When the grievance is filed in this manner, it comes from the large, impersonal union and the employer cannot put pressure on either you or your member. If you press a grievance that a worker won’t sign or wants to drop, your decision to carry it should be based on one dominant factor – what is best for all the membership!

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Be comprehensive and keep it simple. The grievance should state the nature of the complaint, allege that the employer’s action is contrary to specific articles of the contract, and demand full redress. The written grievance should be no more than a clear short statement of the main facts and the claim.

Keep working unless unsafe. Generally speaking, employees should be advised to “obey orders now and grieve later” unless the order is illegal, unhealthy or unsafe.

Stay within time limits. But, if you miss the timeline, don’t abandon the grievance. You may be able to overcome the employer’s objection to timeliness upon a number of legal grounds. The employer should advise the union and the grievor at the time the grievance is presented if they object. If the employer receives the grievance and processes it without stating a position that the time limits have been breached, an arbitrator would likely deem the employer has waived their right to object. If time limits have been breached and the employer specifically refuses to accept the grievance for this reason, it does not mean that the grievance is automatically lost. The grievor still has the right to request that the case proceed to arbitration at which time the arbitrator would decide whether or not the board had jurisdiction in view of the late filing. If you seek an extension of time limits from management, get their agreement in writing. Should management fail to comply with the time limits, move the grievance to the next step.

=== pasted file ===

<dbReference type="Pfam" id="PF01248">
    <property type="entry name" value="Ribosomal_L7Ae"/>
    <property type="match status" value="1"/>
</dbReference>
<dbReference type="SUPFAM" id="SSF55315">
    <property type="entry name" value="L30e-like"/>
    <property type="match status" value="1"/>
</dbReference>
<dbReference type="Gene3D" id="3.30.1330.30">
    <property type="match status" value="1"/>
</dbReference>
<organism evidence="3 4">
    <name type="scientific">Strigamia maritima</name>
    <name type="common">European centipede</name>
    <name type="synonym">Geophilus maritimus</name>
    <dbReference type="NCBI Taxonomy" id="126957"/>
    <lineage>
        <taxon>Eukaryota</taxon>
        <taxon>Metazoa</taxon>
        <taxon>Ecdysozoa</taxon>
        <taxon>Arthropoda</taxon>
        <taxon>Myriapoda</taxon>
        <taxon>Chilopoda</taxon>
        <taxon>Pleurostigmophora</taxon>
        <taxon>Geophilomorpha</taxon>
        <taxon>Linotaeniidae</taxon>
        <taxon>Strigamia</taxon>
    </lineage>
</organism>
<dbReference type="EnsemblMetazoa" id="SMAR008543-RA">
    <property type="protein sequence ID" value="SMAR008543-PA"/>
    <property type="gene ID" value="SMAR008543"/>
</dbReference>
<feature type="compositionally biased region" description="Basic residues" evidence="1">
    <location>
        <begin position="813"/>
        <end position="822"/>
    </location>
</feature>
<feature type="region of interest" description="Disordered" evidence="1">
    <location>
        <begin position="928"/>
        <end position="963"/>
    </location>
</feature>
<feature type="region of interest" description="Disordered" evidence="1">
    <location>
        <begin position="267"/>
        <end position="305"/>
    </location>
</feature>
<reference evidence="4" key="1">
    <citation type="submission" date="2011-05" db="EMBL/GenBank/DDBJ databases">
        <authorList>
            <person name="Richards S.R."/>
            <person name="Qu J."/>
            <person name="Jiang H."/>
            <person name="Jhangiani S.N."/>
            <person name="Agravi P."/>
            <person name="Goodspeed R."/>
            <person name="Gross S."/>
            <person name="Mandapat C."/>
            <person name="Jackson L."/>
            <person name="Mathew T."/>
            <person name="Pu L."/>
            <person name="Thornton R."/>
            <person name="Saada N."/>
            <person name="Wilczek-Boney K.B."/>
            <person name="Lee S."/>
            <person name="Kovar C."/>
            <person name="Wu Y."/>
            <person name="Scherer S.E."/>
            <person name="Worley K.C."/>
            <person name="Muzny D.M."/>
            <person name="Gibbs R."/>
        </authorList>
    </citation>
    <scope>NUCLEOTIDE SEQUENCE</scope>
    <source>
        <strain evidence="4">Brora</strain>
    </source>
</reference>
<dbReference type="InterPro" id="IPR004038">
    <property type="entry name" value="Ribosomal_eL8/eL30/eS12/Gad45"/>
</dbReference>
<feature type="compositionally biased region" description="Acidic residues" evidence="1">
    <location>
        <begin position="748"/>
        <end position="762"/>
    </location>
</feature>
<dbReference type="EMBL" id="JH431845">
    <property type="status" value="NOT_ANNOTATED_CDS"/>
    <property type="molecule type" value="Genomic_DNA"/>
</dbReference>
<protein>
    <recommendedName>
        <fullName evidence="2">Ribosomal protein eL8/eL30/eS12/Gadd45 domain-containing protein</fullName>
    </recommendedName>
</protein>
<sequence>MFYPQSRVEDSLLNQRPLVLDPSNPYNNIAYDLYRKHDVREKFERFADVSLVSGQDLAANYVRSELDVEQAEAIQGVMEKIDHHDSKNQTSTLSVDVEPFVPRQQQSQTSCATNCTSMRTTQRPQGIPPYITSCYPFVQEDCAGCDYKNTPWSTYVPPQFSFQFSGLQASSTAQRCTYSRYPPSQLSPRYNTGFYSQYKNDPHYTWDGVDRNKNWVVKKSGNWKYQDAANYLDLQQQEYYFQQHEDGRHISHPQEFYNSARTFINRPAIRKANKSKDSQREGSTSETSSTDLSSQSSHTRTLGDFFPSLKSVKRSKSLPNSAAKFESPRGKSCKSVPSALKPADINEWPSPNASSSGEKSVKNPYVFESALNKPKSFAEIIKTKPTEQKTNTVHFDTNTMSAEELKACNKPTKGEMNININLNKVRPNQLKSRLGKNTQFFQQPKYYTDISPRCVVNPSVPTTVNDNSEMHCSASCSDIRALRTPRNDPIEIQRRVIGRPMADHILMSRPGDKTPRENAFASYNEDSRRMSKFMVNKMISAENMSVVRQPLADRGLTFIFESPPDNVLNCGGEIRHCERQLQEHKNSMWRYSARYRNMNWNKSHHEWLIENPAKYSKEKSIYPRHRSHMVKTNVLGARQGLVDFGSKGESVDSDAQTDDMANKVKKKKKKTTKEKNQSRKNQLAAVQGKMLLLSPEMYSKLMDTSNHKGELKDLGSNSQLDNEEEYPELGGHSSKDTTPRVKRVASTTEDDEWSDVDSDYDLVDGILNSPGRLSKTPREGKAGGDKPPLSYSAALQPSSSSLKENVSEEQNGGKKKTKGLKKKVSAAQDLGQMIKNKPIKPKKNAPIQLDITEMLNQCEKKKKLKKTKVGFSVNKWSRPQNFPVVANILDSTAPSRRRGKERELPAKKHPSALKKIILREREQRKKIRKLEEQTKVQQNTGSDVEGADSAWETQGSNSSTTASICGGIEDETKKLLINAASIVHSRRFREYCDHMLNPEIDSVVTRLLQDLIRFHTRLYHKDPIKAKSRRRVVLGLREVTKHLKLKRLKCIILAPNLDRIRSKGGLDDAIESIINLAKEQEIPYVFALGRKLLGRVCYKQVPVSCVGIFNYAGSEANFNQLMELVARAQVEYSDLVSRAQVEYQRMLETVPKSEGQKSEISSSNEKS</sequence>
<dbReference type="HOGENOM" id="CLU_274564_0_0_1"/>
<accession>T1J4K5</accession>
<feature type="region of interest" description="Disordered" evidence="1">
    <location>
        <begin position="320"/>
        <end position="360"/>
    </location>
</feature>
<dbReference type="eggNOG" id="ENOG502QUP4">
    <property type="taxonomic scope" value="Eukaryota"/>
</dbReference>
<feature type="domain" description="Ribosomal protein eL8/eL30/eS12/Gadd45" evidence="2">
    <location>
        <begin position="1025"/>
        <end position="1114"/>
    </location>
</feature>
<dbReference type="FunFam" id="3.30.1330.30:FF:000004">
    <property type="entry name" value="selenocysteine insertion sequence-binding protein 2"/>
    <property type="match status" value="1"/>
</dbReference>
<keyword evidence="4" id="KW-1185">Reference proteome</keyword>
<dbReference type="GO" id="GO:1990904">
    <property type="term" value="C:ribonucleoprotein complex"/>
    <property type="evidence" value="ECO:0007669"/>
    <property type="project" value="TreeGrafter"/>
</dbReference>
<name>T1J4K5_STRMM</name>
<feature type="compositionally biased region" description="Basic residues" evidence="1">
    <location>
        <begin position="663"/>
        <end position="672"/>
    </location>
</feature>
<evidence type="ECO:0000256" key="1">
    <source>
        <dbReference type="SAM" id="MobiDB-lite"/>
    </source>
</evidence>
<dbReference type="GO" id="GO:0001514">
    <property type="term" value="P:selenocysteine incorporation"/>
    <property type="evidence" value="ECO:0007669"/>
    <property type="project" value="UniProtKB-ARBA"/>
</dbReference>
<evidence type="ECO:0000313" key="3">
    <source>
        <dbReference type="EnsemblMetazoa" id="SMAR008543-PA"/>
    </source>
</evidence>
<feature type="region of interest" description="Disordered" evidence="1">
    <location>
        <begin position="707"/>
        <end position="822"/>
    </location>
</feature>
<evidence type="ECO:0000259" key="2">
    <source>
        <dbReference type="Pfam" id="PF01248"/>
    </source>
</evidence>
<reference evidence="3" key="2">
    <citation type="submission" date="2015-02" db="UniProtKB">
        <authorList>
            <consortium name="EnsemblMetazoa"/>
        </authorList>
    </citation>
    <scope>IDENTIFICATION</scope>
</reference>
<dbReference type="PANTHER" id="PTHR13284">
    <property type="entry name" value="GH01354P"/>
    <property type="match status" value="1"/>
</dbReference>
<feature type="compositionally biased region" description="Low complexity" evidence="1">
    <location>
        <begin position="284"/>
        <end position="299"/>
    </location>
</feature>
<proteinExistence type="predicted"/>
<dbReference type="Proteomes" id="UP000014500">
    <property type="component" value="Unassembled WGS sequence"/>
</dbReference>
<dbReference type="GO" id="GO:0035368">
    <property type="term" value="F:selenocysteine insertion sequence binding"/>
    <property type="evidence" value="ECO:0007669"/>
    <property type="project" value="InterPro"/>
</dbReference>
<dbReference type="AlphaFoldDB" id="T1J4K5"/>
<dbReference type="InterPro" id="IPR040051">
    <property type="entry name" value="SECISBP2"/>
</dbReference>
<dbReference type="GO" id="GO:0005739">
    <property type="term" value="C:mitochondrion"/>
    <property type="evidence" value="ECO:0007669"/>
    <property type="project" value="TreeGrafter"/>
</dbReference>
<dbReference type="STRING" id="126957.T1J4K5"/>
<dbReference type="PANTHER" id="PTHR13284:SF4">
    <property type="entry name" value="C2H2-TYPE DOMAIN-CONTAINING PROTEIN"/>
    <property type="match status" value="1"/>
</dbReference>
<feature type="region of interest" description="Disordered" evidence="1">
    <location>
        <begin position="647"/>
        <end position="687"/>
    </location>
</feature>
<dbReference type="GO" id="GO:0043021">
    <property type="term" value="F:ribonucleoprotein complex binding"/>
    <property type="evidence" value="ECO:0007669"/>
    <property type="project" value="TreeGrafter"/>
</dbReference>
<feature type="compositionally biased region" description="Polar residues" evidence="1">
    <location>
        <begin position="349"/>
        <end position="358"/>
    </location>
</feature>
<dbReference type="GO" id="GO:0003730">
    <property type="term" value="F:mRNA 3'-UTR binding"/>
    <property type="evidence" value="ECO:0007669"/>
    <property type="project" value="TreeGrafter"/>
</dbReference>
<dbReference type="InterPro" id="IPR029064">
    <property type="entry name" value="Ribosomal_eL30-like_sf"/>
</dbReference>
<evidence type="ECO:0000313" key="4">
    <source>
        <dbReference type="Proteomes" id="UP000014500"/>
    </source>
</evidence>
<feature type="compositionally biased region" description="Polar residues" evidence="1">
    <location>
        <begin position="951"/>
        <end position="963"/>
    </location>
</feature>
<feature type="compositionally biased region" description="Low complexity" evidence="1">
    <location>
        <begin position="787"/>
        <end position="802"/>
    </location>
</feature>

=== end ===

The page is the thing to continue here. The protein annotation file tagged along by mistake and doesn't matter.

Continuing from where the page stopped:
Investigate promptly. People forget.

  • Get the grievor’s statement in full. Have it signed and dated. Get the grievor’s full employment history and disciplinary record.
  • Compile relevant documents. Gather all available documents, e.g. letters, doctor’s notes, etc.
  • Check in. Ask the grievor if there are other reasons for management’s actions other than what management has stated.
  • Take notes. Make notes of meetings with management and write down their response. Sign and date these notes and pass them to the union representative who will be at the arbitration hearing.
  • Withdraw properly. If you are going to withdraw a grievance, do so “without prejudice.” You may indicate that you disapprove of the employer’s action but, for example, don’t wish to pursue the grievance because the grievor has quit and moved away.